Discrepancies between Cystatin C-Based and Creatinine-Based eGFR

Danielle K. Farrington, Aditya Surapaneni, Kunihiro Matsushita, Jesse C. Seegmiller, Josef Coresh, Morgan E. Grams

Research output: Contribution to journalArticlepeer-review

7 Scopus citations

Abstract

BACKGROUND: Recent guidance suggests clinicians increase use of cystatin C for the estimation of GFR. Discrepant levels of creatinine- versus cystatin C-based eGFR (eGFRcr versus eGFRcys) can occur and might signify inaccurate estimation of GFR using creatinine alone. This study sought to enhance the knowledge of the risk factors and clinical implications of having a large eGFR discrepancy. METHODS: Participants in the Atherosclerosis Risk in Communities Study, a prospective cohort study of US adults, were followed over 25 years. eGFR discrepancy was measured at five clinical visits and defined as eGFRcys either 30% lower or higher than eGFRcr, the current clinical standard of care. The associations between eGFR discrepancies and kidney-related laboratory parameters were assessed using linear and logistic regression and long-term adverse outcomes, including kidney failure, AKI, heart failure, and death, using Cox proportional hazards models. RESULTS: Among 13,197 individuals (mean age 57 [SD 6] years, 56% women, 25% Black race), 7% had eGFRcys 30% lower than eGFRcr at visit 2 (1990-1992), and this proportion increased over time to 23% by visit 6 (2016-2017). By contrast, the percent with eGFRcys 30% higher than eGFRcr was relatively stable (3%-1%). Independent risk factors for having eGFRcys 30% lower than eGFRcr included older age, female sex, non-Black race, higher eGFRcr, higher body mass index, weight loss, and current smoking. Those with eGFRcys 30% lower than eGFRcr had more anemia and higher uric acid, fibroblast growth factor 23, and phosphate levels as well as higher risk of subsequent mortality, kidney failure, AKI, and heart failure compared with those with similar eGFRcr and eGFRcys values. CONCLUSIONS: Having eGFRcys lower than eGFRcr was associated with worse kidney-related laboratory derangements and a higher risk of adverse health outcomes. PODCAST: This article contains a podcast at https://dts.podtrac.com/redirect.mp3/www.asn-online.org/media/podcast/CJASN/2023_09_08_CJN0000000000000217.mp3.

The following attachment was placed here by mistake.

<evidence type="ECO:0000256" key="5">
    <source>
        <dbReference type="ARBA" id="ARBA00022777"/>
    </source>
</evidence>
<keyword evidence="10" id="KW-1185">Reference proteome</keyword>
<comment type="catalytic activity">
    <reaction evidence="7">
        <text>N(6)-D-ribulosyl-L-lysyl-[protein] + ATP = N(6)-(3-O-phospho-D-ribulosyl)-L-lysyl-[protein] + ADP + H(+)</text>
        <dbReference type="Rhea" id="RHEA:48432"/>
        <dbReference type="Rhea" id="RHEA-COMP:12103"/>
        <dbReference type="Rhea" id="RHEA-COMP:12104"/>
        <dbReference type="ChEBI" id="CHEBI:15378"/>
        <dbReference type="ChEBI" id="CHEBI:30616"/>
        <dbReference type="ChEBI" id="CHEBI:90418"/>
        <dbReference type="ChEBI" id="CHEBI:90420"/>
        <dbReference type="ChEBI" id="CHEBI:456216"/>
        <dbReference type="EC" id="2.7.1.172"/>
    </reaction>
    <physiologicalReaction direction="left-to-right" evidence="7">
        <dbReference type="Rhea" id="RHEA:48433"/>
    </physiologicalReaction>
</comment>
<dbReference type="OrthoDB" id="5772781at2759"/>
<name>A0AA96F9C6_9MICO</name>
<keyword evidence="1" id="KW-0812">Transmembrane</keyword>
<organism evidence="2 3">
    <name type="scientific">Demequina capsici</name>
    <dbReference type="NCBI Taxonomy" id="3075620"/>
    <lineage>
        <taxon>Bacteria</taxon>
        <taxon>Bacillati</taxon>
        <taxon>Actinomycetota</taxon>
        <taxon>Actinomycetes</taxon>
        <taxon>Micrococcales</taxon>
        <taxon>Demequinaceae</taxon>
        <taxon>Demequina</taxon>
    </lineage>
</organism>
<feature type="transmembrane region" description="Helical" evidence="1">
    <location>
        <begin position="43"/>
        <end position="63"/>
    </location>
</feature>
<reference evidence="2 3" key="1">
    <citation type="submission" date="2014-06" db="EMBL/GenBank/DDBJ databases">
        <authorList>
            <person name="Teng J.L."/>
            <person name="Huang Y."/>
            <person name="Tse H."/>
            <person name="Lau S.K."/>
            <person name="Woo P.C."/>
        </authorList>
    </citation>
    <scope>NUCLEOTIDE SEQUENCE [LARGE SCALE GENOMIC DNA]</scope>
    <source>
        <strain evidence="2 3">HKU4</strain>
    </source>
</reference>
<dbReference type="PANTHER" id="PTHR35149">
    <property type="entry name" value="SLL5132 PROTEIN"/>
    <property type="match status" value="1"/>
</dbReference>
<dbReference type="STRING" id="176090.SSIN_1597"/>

Original languageEnglish (US)
Pages (from-to)1143-1152
Number of pages10
JournalClinical journal of the American Society of Nephrology : CJASN
Volume18
Issue number9
DOIs
StatePublished - Sep 1 2023

Bibliographical note

Publisher Copyright:
Copyright © 2023 by the American Society of Nephrology.

PubMed: MeSH publication types

  • Journal Article
  • Research Support, N.I.H., Extramural
  • Research Support, N.I.H., Intramural

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